Category Archives: Europe

European hiking

Finally, Belfast

Loyalist area
Loyalist area

I very rarely blog about topics not related to the outdoors. But I want to put down some observations before I forget.

When Beth and I decided to hike in the Republic of Ireland, I knew that I was going to visit Northern Ireland as well. Lenny, our son and I lived in Oxford in the early 1980s. These were the Thatcher years and the troubles of Northern Ireland  were in the news every day. If it wasn’t the miners strike, it was the troubles in Northern Ireland.

I took the train from Dublin to Belfast.

“Will I see a sign that says ‘Welcome to Northern Ireland’?” I asked a woman sitting across from me.

“No.” She smiled.

Loyalist parade
Loyalist parade

But there was no need for a sign. As soon as the dual language (English and Irish) signs ended, I knew we had crossed the border.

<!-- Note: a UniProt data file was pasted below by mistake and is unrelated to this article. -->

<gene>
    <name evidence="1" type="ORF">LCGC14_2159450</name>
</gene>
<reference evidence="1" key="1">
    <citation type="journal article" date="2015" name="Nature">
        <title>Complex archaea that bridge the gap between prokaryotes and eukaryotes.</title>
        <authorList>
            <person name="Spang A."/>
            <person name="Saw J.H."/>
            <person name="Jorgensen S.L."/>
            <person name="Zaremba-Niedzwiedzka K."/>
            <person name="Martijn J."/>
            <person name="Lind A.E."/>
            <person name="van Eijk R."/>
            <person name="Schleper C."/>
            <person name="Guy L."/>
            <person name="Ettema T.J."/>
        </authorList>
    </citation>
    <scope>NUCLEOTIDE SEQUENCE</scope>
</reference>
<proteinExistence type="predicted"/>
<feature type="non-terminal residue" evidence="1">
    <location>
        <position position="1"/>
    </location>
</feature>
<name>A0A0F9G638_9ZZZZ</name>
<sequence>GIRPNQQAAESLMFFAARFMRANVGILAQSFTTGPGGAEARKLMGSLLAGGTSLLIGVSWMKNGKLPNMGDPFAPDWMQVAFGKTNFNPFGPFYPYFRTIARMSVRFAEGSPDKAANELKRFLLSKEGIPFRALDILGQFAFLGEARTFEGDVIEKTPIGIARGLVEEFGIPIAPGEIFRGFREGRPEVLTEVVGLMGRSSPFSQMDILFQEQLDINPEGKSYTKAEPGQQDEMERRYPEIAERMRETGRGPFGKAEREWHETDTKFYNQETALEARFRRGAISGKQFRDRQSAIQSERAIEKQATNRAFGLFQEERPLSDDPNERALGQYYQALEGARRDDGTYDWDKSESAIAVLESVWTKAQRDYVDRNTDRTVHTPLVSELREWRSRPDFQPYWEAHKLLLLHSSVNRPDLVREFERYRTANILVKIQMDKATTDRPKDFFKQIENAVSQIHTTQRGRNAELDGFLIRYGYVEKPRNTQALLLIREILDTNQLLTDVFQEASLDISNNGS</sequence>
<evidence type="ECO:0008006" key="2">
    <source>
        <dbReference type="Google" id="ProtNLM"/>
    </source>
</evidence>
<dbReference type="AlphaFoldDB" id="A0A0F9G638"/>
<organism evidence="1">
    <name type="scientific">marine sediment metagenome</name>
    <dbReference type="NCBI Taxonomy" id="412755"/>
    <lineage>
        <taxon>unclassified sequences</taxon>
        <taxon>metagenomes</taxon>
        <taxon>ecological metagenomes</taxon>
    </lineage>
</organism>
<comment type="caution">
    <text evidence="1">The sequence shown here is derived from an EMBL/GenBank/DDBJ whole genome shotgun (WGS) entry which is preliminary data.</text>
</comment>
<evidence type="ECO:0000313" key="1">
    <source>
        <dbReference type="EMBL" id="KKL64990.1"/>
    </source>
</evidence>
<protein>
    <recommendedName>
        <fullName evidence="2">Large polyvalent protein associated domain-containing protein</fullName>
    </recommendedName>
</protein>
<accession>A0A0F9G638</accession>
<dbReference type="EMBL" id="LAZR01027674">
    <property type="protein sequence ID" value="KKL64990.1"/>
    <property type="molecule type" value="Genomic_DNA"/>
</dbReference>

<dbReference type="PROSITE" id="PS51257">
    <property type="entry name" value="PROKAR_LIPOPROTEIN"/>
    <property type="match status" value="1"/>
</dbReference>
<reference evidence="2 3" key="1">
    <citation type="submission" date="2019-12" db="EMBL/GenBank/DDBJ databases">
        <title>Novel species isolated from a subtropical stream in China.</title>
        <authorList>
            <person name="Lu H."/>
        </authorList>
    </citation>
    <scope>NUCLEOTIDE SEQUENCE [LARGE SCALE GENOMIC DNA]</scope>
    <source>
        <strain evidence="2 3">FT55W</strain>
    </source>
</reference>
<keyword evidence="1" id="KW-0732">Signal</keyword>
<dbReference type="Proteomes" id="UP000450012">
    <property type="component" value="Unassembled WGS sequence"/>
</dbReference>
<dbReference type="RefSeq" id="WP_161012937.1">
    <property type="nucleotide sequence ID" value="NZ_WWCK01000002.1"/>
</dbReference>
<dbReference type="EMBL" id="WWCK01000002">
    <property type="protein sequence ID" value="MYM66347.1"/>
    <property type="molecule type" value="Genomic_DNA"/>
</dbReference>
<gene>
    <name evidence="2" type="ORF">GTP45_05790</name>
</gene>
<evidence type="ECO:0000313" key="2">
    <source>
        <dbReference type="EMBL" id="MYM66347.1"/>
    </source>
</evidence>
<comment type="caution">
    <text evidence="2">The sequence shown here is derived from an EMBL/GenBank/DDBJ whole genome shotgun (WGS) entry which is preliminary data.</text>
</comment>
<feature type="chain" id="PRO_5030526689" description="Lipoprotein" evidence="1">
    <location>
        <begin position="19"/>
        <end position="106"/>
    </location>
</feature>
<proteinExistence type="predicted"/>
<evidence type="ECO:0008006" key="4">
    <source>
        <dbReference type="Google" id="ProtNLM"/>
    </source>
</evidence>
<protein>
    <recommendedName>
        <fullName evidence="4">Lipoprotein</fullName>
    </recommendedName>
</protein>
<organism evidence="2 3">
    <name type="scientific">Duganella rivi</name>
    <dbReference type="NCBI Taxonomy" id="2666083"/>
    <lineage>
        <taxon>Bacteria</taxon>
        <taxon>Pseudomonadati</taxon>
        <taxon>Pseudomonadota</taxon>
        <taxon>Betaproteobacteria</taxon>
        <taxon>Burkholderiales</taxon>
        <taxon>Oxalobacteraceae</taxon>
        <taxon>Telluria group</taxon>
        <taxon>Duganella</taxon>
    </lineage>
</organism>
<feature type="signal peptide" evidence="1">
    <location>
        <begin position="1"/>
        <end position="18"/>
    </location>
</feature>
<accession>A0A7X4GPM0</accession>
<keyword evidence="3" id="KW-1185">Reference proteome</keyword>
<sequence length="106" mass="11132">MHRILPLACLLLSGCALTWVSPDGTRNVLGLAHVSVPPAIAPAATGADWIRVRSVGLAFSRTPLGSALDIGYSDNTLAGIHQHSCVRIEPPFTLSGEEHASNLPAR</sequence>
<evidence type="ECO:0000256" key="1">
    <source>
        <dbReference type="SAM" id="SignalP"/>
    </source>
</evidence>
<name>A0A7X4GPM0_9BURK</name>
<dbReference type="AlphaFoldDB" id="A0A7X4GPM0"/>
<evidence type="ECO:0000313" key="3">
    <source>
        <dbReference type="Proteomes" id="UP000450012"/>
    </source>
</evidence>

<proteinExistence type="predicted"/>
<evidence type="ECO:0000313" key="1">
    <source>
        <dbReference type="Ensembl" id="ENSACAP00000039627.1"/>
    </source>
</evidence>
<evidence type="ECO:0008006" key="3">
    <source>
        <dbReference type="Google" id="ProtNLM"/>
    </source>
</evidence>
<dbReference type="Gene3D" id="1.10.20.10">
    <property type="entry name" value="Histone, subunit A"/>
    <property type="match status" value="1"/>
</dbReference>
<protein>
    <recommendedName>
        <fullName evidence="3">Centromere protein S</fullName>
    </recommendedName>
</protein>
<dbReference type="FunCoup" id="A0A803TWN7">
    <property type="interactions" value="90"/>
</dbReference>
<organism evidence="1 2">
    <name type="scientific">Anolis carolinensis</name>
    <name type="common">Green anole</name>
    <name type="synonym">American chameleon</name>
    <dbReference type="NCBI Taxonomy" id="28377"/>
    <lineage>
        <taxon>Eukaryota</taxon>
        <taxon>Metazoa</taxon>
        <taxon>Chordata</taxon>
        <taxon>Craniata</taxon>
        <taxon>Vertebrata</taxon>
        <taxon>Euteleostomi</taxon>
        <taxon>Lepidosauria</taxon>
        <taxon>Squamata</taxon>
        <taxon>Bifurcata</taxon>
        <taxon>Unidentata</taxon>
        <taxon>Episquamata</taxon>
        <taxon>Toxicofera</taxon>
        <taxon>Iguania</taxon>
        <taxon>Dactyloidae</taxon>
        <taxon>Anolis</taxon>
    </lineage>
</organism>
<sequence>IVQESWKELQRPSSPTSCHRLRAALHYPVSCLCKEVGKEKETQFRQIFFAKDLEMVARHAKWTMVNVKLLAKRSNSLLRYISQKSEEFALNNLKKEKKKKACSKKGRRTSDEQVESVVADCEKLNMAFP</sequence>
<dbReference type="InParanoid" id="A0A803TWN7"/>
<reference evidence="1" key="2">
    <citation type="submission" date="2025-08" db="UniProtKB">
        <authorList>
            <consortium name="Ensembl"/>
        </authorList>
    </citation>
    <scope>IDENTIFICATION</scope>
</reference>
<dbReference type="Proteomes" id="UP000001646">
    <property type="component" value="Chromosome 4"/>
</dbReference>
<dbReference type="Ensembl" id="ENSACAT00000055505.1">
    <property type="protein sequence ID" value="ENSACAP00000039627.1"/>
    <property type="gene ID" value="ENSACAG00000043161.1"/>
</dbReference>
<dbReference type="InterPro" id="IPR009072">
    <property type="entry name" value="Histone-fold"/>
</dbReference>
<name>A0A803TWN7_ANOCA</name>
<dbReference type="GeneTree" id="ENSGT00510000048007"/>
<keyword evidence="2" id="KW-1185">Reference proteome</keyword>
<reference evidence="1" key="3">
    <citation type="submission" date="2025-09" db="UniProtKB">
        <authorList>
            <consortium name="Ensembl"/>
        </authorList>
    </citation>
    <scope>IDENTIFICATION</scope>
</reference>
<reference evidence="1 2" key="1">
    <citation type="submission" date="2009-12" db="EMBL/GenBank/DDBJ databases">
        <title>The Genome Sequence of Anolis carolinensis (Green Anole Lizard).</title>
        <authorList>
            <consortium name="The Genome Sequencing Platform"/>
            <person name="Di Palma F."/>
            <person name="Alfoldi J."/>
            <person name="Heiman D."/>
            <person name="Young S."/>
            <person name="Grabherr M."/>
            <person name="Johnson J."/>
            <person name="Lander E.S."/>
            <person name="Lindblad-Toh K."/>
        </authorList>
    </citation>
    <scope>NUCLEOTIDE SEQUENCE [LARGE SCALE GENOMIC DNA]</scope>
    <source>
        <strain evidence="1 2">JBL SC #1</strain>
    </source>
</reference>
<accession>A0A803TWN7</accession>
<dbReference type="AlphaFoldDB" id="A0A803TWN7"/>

I’m staying with an AirBnB host who’s very talkative. He took me on a walking tour downtown, which was very helpful. As soon as we came back, a police car was on the street, close to where I’m staying.

“Well,” the officer said, “there’s going to be a parade. And this is a bit of a contentious area.”

imagei didn’t waste time. I grabbed my camera and walked through the Protestant area, photographing murals, which depict the men who died during the “troubles”. Queen Elizabeth also featured in their murals.

Then I bumped into the band parade.

Wow! I was not prepared for such fervor from the Loyalists. There are more Union Jacks in the few blocks around here than I’ve seen in all of London. Every house is blazing with British flags.

Bands after bands of men and boys, with different uniform, marched. Some came as far away as Scotland. In the hundreds of males in the parade, I only saw five women.

Apparently the band season occurs in the summer. I was just lucky to be here at the right time. I walked on the sidewalk, sort of following the parade. The parade started and ended with the police, both in cars and on foot.

imageThe locals here are more difficult to understand than in Ireland. I think that they have more of a Scottish accent mixed with the Irish. But I smiled a lot, even if I didn’t appreciate all that was said.